Hydrological processes in the polar regions include snow redistribution, sublimation and melt, soil freezing and thawing, subsurface water flow in partially frozen soil, cold water evaporation, ice melt, and runoff.
The interaction between these elements affects the delivery of water, sediment, contaminants, and dissolved solids to northern rivers, coastal regions, and oceans. Arctic shelf seas represent about half of the Arctic Ocean and 25 percent of the entire world ocean shelves whilst the arctic drainage contains a large area of ungauged basins where hydrological inputs to the coasts and shelves are very uncertain.
Changing precipitation regimes and storminess, rising air and water temperatures, degradation of permafrost and glaciers, variations in snow cover and freshwater flow to the oceans, increasing coastal erosion, sea level rise, and dramatic changes in sea ice will lead to the rapid rearrangement of already dynamic systems in northern river basins, at the land-sea interface, and on the upper continental shelves. Because they are globally important and changing rapidly, it is imperative to improve prediction of these systems based on an understanding of the underlying processes.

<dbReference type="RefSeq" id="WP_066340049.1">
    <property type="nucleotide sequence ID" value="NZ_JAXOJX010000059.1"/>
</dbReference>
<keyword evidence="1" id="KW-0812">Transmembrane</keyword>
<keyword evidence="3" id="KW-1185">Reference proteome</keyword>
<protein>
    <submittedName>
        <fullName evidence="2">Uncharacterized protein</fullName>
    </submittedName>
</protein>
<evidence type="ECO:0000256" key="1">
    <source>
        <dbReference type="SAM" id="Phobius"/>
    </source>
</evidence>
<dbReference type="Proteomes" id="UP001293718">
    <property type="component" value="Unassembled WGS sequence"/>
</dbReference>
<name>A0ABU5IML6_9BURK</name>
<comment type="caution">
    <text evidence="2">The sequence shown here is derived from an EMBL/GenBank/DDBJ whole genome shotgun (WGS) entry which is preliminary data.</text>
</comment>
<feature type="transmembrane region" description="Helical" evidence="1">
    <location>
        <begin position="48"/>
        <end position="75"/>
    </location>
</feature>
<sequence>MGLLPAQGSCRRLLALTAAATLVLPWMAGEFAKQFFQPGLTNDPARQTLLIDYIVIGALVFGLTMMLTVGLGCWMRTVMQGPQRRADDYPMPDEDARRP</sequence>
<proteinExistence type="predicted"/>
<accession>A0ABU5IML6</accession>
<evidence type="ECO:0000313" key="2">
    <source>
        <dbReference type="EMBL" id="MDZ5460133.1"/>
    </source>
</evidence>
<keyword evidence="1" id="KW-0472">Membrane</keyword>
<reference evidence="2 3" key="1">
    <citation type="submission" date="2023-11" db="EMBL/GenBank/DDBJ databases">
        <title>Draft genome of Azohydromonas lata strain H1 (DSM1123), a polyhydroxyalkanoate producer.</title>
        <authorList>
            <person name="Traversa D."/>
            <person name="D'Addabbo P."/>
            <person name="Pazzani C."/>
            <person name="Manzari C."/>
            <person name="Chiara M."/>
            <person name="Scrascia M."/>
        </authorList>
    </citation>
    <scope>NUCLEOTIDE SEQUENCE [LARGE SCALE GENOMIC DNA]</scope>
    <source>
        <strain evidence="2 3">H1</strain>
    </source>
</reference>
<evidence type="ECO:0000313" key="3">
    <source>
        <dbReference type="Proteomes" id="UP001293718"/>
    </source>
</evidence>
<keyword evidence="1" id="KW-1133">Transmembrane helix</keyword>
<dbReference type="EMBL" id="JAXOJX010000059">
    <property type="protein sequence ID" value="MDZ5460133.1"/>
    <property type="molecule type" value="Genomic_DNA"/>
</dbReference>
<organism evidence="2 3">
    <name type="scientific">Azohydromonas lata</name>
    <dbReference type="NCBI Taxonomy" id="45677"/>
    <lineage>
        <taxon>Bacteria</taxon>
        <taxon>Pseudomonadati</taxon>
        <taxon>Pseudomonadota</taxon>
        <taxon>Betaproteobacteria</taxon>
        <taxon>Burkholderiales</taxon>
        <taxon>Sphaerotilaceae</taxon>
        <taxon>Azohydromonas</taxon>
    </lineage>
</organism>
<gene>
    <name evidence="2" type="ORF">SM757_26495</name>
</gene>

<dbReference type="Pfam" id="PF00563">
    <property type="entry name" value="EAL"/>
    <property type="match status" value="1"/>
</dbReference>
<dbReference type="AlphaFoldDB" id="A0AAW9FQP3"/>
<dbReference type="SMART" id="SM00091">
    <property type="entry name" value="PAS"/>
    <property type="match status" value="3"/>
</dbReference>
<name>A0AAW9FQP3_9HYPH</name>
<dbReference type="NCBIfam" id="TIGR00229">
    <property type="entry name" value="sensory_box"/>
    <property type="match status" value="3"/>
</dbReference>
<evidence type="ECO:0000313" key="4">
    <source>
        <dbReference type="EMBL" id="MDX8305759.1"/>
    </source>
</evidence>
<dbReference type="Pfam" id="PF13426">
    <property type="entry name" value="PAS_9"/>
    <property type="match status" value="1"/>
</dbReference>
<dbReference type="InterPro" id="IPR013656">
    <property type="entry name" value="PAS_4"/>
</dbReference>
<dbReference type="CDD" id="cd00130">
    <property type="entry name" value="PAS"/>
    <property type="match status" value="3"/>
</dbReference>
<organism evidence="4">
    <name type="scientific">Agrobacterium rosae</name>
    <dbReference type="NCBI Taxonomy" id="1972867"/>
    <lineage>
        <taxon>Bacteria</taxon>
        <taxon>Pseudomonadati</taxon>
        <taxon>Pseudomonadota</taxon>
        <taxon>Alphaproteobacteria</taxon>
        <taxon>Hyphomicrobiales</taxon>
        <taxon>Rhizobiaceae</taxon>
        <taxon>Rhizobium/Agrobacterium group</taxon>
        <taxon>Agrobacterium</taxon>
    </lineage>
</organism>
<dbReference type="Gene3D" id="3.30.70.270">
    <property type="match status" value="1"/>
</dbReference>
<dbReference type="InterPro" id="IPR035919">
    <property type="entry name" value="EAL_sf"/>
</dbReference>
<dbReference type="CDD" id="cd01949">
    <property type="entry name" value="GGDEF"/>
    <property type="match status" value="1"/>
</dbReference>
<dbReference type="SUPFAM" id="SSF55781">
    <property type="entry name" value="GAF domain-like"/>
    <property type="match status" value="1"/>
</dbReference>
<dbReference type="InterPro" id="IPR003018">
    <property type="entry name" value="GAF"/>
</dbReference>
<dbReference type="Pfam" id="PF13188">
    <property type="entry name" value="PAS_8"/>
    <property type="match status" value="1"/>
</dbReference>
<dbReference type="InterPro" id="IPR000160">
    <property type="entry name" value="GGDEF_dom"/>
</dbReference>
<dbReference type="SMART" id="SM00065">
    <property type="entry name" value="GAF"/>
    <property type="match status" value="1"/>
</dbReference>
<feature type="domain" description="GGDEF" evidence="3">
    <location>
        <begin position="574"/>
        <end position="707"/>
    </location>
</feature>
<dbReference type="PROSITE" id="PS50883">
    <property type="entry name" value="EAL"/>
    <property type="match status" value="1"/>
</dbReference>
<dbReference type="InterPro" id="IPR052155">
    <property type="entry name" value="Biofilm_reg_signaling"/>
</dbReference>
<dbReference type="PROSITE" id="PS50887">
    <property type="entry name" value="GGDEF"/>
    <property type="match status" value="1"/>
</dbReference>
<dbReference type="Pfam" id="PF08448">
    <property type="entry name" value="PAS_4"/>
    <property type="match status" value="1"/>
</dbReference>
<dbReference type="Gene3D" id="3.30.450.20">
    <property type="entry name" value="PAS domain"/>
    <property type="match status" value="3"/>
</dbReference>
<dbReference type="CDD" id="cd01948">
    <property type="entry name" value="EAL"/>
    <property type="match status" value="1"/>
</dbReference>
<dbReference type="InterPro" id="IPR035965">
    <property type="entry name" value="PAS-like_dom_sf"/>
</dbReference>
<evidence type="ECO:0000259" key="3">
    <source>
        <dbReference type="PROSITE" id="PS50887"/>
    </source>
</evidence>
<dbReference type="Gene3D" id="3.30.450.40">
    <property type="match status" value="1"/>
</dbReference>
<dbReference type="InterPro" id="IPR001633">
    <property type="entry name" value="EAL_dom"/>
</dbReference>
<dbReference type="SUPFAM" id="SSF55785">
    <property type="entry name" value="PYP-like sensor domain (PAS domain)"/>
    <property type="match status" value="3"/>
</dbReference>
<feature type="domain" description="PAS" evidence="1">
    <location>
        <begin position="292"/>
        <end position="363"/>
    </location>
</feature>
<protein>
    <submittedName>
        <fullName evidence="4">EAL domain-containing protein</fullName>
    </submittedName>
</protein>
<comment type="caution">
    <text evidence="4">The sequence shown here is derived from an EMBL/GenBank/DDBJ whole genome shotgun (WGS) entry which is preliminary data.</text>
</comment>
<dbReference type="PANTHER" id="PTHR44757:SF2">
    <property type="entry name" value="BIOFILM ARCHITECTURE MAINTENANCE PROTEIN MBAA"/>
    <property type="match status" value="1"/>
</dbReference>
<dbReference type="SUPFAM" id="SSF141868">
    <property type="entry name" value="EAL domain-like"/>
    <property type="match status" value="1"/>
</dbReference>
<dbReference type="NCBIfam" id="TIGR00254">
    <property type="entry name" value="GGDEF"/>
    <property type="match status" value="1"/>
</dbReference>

This session encourages submissions on recent developments in the dynamics, prediction, and process understanding of northern hydrology; investigation of biogeochemical and energy exchanges at the land-ocean interface from the coast to the upper shelves; and studies dealing with the coastal environment. This session is supported by the International Permafrost Association and the International Commission on Snow and Ice Hydrology (IAHS).
For further information, please go to: Nicole Couture Heidi Kassens John Pomeroy Carolyn Wegner